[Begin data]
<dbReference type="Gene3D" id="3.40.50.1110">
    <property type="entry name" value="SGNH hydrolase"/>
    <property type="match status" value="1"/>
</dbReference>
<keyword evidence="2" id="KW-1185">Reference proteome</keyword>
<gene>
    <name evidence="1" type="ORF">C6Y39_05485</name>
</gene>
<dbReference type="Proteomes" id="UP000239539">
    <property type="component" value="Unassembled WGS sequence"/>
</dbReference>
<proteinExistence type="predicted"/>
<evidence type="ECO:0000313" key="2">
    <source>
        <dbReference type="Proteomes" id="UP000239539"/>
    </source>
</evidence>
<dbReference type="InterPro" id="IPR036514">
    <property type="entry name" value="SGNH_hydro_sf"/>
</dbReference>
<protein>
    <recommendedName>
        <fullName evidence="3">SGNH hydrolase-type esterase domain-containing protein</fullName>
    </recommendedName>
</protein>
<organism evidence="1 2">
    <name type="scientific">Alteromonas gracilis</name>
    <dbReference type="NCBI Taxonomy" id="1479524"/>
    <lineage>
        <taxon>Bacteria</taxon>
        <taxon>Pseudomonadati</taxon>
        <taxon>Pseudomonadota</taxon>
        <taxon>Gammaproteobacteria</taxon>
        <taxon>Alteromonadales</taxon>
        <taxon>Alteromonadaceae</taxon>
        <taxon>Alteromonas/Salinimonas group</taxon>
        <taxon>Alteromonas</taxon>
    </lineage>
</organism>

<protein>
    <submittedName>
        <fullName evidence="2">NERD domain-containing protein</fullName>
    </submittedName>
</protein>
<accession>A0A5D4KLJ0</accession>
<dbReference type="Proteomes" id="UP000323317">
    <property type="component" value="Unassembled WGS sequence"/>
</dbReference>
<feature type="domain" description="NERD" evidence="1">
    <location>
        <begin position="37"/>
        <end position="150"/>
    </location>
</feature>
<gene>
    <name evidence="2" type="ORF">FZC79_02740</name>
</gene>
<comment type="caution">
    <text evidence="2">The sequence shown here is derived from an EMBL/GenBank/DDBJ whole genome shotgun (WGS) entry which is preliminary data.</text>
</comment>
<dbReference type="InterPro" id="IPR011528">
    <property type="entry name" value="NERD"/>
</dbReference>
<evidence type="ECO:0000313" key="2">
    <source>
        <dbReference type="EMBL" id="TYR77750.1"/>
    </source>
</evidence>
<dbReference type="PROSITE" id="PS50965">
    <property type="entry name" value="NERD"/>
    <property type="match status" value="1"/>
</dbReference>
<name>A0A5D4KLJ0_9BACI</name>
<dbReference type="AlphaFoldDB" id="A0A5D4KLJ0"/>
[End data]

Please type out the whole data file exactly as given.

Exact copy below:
<dbReference type="Gene3D" id="3.40.50.1110">
    <property type="entry name" value="SGNH hydrolase"/>
    <property type="match status" value="1"/>
</dbReference>
<keyword evidence="2" id="KW-1185">Reference proteome</keyword>
<gene>
    <name evidence="1" type="ORF">C6Y39_05485</name>
</gene>
<dbReference type="Proteomes" id="UP000239539">
    <property type="component" value="Unassembled WGS sequence"/>
</dbReference>
<proteinExistence type="predicted"/>
<evidence type="ECO:0000313" key="2">
    <source>
        <dbReference type="Proteomes" id="UP000239539"/>
    </source>
</evidence>
<dbReference type="InterPro" id="IPR036514">
    <property type="entry name" value="SGNH_hydro_sf"/>
</dbReference>
<protein>
    <recommendedName>
        <fullName evidence="3">SGNH hydrolase-type esterase domain-containing protein</fullName>
    </recommendedName>
</protein>
<organism evidence="1 2">
    <name type="scientific">Alteromonas gracilis</name>
    <dbReference type="NCBI Taxonomy" id="1479524"/>
    <lineage>
        <taxon>Bacteria</taxon>
        <taxon>Pseudomonadati</taxon>
        <taxon>Pseudomonadota</taxon>
        <taxon>Gammaproteobacteria</taxon>
        <taxon>Alteromonadales</taxon>
        <taxon>Alteromonadaceae</taxon>
        <taxon>Alteromonas/Salinimonas group</taxon>
        <taxon>Alteromonas</taxon>
    </lineage>
</organism>

<protein>
    <submittedName>
        <fullName evidence="2">NERD domain-containing protein</fullName>
    </submittedName>
</protein>
<accession>A0A5D4KLJ0</accession>
<dbReference type="Proteomes" id="UP000323317">
    <property type="component" value="Unassembled WGS sequence"/>
</dbReference>
<feature type="domain" description="NERD" evidence="1">
    <location>
        <begin position="37"/>
        <end position="150"/>
    </location>
</feature>
<gene>
    <name evidence="2" type="ORF">FZC79_02740</name>
</gene>
<comment type="caution">
    <text evidence="2">The sequence shown here is derived from an EMBL/GenBank/DDBJ whole genome shotgun (WGS) entry which is preliminary data.</text>
</comment>
<dbReference type="InterPro" id="IPR011528">
    <property type="entry name" value="NERD"/>
</dbReference>
<evidence type="ECO:0000313" key="2">
    <source>
        <dbReference type="EMBL" id="TYR77750.1"/>
    </source>
</evidence>
<dbReference type="PROSITE" id="PS50965">
    <property type="entry name" value="NERD"/>
    <property type="match status" value="1"/>
</dbReference>
<name>A0A5D4KLJ0_9BACI</name>
<dbReference type="AlphaFoldDB" id="A0A5D4KLJ0"/>